Is Health Insurance a Right for California Workers?

Health insurance laws can be complicated as state and federal laws sometimes conflict. Moreover, the laws related to health insurance coverage change frequently, making it difficult for employees and employers to keep up with the changes.

There is no state law in California requiring employers to provide health insurance coverage for employees. However, many employers offer group health insurance as part of their employee benefits packages. 

California insurance laws do require employers to include certain mandated benefits in their health insurance coverages when they provide such insurance. However, if federal law (ERISA health plans and benefits) conflicts with California mandated benefits law, federal law will supersede state law. 

There is No Law Requiring Employers to Offer Health Insurance Coverage 

There is no federal or state law requiring an employer to provide health insurance coverage to an employee. Still, some employees may be entitled to health insurance coverage, including members of a union or employees with employment contracts that include health insurance coverage.

However, the federal Affordable Care Act (ACA) charges fines for larger employers (over 50 full-time equivalent employees) that do not offer health insurance to employees. The health insurance coverage must meet minimum standards for coverage and affordability. 

Many larger employers throughout California provide health insurance coverage to avoid the penalty. The penalty can cost several thousand dollars per employee.

The employer has the right to provide health insurance coverage for employees that meet the minimum standards required by the ACA or choose to pay the penalty. An employee cannot compel an employer to provide health insurance coverage under the ACA.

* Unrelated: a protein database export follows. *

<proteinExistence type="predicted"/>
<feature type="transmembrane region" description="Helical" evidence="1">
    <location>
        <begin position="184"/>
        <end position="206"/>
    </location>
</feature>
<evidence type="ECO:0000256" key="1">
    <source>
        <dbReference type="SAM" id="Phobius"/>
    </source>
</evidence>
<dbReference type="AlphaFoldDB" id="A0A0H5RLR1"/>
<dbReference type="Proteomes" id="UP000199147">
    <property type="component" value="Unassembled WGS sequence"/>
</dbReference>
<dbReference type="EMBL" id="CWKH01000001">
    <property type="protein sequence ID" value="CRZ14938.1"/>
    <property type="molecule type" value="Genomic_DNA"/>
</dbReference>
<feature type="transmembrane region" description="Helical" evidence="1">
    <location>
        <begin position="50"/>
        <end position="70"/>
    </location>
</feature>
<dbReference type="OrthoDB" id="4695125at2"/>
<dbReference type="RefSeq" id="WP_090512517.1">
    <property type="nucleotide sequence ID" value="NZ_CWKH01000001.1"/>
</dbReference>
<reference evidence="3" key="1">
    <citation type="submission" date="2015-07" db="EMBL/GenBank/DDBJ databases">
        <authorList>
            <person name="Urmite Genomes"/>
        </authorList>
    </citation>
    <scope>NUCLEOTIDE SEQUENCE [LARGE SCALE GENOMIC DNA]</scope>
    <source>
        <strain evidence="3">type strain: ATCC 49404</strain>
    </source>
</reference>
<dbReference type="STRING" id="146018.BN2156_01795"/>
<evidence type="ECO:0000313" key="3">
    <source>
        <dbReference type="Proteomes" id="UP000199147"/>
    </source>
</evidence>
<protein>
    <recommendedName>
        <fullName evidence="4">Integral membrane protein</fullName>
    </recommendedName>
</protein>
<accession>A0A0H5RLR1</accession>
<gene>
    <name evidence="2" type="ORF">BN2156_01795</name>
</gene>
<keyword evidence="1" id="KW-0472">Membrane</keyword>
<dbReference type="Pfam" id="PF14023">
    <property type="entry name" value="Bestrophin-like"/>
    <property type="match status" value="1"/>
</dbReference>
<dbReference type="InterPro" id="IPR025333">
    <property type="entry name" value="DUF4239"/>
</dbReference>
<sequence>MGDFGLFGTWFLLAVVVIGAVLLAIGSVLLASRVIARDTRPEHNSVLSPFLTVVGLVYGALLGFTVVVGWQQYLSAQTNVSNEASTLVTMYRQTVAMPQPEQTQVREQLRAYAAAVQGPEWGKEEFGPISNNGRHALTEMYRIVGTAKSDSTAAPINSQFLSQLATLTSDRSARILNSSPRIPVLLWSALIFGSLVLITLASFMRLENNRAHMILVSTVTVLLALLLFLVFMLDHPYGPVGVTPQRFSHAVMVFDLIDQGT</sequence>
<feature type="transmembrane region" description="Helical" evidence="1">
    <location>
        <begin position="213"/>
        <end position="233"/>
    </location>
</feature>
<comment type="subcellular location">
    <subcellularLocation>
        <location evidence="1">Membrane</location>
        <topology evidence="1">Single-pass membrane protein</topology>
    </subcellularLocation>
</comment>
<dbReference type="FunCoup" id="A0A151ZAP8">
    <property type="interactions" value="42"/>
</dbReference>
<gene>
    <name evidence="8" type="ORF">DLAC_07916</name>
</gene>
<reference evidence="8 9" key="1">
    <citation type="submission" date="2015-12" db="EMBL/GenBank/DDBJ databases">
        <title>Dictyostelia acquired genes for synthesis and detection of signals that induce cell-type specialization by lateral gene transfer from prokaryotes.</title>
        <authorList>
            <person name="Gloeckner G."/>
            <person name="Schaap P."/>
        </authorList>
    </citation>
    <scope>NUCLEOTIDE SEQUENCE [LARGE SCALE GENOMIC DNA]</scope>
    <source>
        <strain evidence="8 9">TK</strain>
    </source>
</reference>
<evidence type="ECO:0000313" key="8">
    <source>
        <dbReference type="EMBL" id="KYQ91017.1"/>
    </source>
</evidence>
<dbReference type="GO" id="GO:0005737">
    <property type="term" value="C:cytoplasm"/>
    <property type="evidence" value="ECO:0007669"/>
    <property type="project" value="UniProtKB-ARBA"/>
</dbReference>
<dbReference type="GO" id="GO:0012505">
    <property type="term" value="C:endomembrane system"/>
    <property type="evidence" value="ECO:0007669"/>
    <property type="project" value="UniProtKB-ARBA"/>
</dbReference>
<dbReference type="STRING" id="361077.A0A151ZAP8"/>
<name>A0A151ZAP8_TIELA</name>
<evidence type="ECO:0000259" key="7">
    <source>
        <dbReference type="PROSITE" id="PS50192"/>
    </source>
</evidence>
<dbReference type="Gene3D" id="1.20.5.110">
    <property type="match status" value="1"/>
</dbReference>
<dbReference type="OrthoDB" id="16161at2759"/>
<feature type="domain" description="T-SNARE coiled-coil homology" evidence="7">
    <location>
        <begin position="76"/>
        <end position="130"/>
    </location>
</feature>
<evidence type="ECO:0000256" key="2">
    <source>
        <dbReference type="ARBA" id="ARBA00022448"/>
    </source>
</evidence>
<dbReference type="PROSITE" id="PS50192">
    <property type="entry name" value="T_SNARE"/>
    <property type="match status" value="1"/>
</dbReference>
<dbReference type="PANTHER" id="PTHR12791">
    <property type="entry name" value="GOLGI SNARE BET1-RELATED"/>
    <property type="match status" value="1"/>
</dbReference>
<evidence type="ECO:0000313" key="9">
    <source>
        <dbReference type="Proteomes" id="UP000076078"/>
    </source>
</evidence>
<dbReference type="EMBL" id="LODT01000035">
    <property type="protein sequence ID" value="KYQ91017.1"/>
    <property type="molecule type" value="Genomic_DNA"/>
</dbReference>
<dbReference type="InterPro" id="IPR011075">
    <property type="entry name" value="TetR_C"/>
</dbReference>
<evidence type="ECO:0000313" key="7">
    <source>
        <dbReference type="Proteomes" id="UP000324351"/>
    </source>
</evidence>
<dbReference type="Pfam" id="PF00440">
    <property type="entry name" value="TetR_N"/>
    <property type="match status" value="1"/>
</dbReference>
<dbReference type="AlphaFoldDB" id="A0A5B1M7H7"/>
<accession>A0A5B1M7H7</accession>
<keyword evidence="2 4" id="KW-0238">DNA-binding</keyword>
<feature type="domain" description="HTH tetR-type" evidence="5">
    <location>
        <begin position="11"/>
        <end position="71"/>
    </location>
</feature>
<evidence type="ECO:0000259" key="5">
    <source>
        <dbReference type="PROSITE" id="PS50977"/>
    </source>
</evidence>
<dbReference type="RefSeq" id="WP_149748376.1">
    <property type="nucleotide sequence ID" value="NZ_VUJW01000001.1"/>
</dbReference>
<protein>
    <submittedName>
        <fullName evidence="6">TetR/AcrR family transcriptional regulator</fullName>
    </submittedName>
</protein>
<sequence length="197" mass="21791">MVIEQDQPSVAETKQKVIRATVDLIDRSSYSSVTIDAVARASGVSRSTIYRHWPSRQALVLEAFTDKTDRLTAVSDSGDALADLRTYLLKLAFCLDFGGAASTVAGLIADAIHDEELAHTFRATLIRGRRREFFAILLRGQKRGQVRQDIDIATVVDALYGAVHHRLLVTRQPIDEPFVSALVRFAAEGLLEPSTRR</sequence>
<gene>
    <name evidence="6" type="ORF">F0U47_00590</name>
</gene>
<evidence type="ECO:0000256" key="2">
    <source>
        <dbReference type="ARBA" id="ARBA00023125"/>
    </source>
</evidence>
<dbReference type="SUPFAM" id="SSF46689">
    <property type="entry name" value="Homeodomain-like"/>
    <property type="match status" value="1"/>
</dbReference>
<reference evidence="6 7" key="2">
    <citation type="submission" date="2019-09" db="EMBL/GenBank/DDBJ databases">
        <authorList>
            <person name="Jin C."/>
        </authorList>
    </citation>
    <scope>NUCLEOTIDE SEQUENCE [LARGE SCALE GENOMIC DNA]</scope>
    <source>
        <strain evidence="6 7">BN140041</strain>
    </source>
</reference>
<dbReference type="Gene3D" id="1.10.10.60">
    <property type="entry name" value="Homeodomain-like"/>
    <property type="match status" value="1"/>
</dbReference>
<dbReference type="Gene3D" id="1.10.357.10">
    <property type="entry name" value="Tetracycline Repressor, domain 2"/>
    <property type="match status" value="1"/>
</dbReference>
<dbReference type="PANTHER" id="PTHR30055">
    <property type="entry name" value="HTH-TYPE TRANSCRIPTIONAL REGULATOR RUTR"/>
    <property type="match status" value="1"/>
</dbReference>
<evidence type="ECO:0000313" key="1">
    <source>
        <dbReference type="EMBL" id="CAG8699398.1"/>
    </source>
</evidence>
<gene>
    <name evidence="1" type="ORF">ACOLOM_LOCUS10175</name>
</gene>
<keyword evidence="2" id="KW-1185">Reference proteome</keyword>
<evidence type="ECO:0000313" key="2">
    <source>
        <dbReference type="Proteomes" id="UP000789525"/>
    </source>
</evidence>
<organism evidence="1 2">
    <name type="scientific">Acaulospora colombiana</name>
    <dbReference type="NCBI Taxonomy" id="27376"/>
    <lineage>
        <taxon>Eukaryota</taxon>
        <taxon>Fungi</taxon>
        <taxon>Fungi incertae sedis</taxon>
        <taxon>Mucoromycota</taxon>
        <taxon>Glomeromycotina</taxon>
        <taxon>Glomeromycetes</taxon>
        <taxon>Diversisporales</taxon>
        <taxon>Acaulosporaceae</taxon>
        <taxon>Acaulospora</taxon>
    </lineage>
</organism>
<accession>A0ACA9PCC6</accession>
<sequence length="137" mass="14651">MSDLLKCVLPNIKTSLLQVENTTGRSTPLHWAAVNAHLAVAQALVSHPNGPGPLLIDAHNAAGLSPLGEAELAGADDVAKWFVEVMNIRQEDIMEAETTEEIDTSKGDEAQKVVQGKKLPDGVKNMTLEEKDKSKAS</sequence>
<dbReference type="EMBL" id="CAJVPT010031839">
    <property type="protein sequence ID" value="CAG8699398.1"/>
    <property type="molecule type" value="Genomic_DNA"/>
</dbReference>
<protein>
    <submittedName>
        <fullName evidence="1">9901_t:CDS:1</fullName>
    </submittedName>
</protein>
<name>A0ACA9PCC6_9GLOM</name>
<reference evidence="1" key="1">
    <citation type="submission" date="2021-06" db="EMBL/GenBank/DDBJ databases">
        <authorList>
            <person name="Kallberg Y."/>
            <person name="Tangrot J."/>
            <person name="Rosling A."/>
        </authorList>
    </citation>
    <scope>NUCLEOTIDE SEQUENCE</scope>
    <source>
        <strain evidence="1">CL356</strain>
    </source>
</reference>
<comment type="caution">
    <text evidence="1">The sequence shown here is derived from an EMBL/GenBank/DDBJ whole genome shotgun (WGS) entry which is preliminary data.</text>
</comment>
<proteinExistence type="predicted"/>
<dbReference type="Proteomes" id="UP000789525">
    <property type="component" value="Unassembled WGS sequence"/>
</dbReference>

California Employees Have Many Rights

All California workers have certain rights as an employee. Employers who violate these rights could be fined by various government entities. The employer could also face a civil lawsuit from the employee(s).

California is one of the best states for employees; some of the rights employees have in California include, but are not limited to:

There are many other protections available for workers, including laws against wrongful termination. There are also protections against unfair work environments and laws against sexual harassment. 

What Should You Do if You Believe Your Employer is Violating Your Rights as an Employee?

If you believe that your employer has violated your rights, you may have several options. 

Consulting with a San Diego employment law attorney should be one of the first steps you take. An employment law attorney is on your side. They will fight for your rights to fair and equal treatment at work.

Steps to take after an employer violates your rights include:

  • Try to remain calm and avoid making any rash decisions or comments
  • Gather all documentation you will need to file a complaint or lawsuit
  • File a complaint with your Human Resources Department or supervisor according to company policy
  • Document all efforts to file a complaint or communicate with your employer regarding the violation of your employee rights
  • Seek legal advice regarding filing a complaint with the appropriate federal or state agency
  • Consider filing a civil lawsuit seeking compensation for damages 

If your employer retaliates against you for trying to file a report, the retaliation could result in a separate claim. An employer cannot retaliate against an employee for exercising their legal rights. That includes firing an employee, demoting the employee, reducing work hours or wages, giving an unreasonable workload, etc. 

You Are Not Alone

Many employees feel they must endure mistreatment because they need a job. That is not the case. State and federal agencies give you access to numerous resources and assistance for labor law violations.

You also have the option of contacting an employment lawyer near you. You can discuss your case and get skilled legal advice regarding your options for seeking justice.